How to Pack Your Gear for Airplane Travel

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How to
travel with


Hey filmmaker, I see you sitting there after booking your first (or tenth) destination video. You’re beyond thrilled to travel to a new destination and get started on an exciting project or wedding film! I’m guessing you have already started planning your trip and are looking forward not only to the project or wedding, but the sights you will get to see while traveling.

Traveling for weddings and projects is super exciting! So before moving forward, let’s just take a second to celebrate the fact that you get to do this!

Some of the first steps I’m sure you’ll be taking are securing your flights and lodging and maybe even researching the area to scope out potential shoot locations. You might even be looking into some of the places you want to visit while on your trip. All of these are necessary steps!

What I want to talk about today is a step that often causes stress to filmmakers when they are traveling, and it may even be a step you haven’t given much thought to yet.

This step is figuring out how to pack your gear for travel. It’s just as necessary as booking your flight, but if not thought through well, can be a disaster.

So how do you go about packing your gear, or even finding a place to start? After traveling almost 20,000 miles with my gear I have a few tips I would love to share!


20,000 miles

Figuring out how to pack your gear can be done with a two prong approach. There are two questions that you need to ask yourself when packing, the first is:

1) Which gear do I absolutely NEED when I land?

2) Which gear is most expensive?

Let’s break these two categories down before talking about the baggage I currently use.

1) Which gear do I absolutely need when I land?

This is probably the most important question to ask yourself before flying with your gear because you need to be prepared for a worst case scenario. Imagine that you land at your destination only to discover that your luggage didn’t make it. Now imagine that you packed some of your crucial gear in your checked bag and have a shoot the next day.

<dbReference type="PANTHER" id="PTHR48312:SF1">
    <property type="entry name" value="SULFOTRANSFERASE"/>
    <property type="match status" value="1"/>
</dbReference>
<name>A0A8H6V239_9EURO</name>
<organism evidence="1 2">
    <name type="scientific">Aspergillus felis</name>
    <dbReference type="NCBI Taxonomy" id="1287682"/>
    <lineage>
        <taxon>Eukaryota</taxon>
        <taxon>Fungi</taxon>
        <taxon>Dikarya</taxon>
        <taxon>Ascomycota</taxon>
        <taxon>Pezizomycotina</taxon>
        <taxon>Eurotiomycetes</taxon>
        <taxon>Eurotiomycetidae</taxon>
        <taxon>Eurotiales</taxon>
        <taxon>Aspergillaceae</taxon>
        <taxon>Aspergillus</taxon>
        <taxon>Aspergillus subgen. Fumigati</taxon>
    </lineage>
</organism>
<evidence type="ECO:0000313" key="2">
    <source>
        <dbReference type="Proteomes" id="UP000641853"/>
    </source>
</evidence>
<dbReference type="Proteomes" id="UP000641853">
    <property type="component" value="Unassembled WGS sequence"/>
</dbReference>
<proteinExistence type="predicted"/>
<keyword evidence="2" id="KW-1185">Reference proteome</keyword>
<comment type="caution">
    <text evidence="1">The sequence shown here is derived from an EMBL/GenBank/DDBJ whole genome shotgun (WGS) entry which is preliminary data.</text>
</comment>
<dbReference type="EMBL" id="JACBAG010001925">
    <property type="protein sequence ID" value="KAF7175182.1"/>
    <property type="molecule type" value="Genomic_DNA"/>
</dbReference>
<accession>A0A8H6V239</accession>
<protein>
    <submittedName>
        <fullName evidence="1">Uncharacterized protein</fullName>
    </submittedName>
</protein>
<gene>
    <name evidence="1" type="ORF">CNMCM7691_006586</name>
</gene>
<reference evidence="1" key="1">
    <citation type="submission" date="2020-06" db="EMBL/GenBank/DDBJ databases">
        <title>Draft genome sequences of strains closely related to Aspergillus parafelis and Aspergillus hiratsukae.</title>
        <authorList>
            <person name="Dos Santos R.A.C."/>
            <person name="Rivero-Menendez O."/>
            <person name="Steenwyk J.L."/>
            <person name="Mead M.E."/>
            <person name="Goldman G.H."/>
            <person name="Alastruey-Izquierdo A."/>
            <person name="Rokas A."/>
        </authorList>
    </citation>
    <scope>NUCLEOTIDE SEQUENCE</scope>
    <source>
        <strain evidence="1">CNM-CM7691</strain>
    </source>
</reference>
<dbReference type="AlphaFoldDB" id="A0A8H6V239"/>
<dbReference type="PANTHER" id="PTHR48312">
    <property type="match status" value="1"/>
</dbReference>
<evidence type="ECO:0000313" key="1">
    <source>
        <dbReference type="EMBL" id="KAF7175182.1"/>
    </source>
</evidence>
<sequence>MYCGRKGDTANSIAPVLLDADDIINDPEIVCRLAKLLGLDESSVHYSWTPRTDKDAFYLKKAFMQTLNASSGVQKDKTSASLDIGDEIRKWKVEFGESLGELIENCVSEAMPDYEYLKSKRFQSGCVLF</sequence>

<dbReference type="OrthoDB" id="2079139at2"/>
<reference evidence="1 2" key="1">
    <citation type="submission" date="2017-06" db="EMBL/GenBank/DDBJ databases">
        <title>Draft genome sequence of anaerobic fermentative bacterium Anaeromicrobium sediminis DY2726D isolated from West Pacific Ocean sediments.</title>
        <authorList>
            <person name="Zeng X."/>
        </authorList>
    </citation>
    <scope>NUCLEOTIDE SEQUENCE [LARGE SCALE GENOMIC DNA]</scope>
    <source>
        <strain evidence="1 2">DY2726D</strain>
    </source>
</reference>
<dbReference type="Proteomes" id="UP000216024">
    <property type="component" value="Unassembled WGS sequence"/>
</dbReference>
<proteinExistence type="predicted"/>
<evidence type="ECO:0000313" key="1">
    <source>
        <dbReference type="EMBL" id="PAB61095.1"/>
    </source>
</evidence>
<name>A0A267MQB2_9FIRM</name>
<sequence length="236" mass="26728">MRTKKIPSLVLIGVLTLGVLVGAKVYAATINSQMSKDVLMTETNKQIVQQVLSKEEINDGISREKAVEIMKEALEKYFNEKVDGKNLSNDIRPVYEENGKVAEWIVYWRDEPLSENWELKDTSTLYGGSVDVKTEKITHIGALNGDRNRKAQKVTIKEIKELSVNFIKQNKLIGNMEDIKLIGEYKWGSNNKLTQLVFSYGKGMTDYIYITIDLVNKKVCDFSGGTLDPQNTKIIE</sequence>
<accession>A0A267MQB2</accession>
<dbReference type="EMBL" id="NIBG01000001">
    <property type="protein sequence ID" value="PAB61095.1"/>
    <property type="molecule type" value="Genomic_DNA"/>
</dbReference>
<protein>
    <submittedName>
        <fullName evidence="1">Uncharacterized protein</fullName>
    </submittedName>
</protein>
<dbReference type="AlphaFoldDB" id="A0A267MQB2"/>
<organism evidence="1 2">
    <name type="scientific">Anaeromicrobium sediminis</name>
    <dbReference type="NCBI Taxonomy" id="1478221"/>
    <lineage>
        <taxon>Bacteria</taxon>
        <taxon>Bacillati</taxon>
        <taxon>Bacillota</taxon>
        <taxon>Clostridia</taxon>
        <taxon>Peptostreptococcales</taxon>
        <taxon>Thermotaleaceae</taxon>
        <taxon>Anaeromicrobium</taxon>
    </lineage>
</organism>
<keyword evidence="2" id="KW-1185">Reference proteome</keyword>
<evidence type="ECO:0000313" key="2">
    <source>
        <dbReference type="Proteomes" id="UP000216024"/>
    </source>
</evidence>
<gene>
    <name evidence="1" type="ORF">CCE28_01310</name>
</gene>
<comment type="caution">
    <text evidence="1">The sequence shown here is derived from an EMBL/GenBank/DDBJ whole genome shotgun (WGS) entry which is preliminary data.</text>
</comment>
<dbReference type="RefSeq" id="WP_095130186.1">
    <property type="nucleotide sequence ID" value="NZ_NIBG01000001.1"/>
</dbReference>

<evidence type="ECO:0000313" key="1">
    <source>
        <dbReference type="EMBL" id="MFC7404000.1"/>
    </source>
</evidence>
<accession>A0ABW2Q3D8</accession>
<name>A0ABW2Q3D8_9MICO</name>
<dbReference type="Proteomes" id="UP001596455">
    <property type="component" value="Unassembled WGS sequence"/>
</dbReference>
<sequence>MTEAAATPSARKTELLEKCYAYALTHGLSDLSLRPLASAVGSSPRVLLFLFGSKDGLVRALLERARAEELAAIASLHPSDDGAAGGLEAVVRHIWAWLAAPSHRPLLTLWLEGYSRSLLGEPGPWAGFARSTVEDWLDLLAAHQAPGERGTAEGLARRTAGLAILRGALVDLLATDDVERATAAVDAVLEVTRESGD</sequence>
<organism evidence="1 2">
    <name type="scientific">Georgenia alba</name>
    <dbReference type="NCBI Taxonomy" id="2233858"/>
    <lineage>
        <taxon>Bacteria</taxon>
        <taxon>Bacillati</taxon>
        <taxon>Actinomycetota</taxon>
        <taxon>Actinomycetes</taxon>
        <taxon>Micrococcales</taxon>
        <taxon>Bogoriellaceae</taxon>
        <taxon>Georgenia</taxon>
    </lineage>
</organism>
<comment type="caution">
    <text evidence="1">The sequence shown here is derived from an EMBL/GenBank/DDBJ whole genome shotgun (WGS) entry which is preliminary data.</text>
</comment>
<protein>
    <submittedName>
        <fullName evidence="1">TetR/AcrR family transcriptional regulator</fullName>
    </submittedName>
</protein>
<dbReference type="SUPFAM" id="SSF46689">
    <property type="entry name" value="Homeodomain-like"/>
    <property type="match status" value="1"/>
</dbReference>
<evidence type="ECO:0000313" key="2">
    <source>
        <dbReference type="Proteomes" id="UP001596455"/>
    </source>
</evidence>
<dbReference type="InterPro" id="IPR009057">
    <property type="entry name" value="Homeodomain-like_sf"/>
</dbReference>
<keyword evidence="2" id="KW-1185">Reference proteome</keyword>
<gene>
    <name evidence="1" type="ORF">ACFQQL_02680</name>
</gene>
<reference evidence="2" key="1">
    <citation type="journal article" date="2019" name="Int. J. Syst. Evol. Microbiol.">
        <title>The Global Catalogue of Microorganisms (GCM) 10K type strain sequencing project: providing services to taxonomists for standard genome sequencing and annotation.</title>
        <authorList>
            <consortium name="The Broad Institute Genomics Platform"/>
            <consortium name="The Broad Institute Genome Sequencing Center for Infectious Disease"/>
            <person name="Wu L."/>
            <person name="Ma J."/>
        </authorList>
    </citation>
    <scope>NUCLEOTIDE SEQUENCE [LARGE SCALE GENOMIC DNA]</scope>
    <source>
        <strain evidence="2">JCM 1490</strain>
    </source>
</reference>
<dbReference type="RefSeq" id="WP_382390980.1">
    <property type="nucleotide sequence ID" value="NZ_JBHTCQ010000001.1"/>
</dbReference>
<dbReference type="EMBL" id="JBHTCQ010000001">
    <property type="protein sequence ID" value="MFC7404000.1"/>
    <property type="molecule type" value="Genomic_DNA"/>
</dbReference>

You do NOT want this to happen.

To avoid this, the best thing you can do is go through your list of gear and pick out the pieces that you absolutely cannot film without. Then, utilize the space you have in your carry-on and your personal item and make sure you are fitting all of these necessary pieces of equipment in those two bags.

2) Which gear is most expensive?

After completing step one, see if you have any remaining space in your carry-on bags. If you do, go through your remaining equipment and select the most expensive pieces. Just in case something were to happen to your luggage, you will be relieved to have your most expensive gear on your person.

I place this step as step number two because ideally you already have business insurance, so lost gear will probably be covered depending on your insurance plan. I would hate for my suitcase not to make it to my destination, but just in case it does I want to be sure that I have everything I need to film…this is priceless. Expensive gear can come second to following through on what you promise your client when you land at your destination.

Now to talk about bags!

The third component of traveling easily with your gear is carefully selecting what bags you are going to be using. Most airlines allow you to bring one carry-on to fit in the overhead bins and one personal item to stow beneath the seat.

For the carry-on, find an option that has a hard cover. I love using Pelican cases because they are durable and you can purchase customizable inserts for the type of gear you need. Make sure you are smart in your configuration of packing gear so maximize your space.

For the personal item, pick something large! I love my Kelly Moore bag because I am able to fit my C100 Camera body, a large lens, all of my credit cards and ID, two large batteries, and a wireless microphone kit. You can shop Kelly Moore bags here: It sounds crazy that so much fits in one bag, but it’s true! The important thing is picking a bag that is big enough to fit a ton of gear but that can also slide under the seat. To be honest, my bag barely fits beneath a seat, so I squeeze it under for take-off and landing, but bring it out by my feet for the rest of the flight.

If you have gear left over at this point, put it in your checked bag. Again, do not check anything you can’t get by without. I like to check my bulkier items like LED light and light stand and mono-pod in my suitcase. One thing I look for in my suitcases is a hard-cover because you know airline employees toss luggage around.

If you’d like more details about traveling with your gear, including my GEAR GUIDE which breaks down all of the basics of what gear you need for an average shoot, sign up for my email list below! You will be among the first to receive the guide when we release it very soon!

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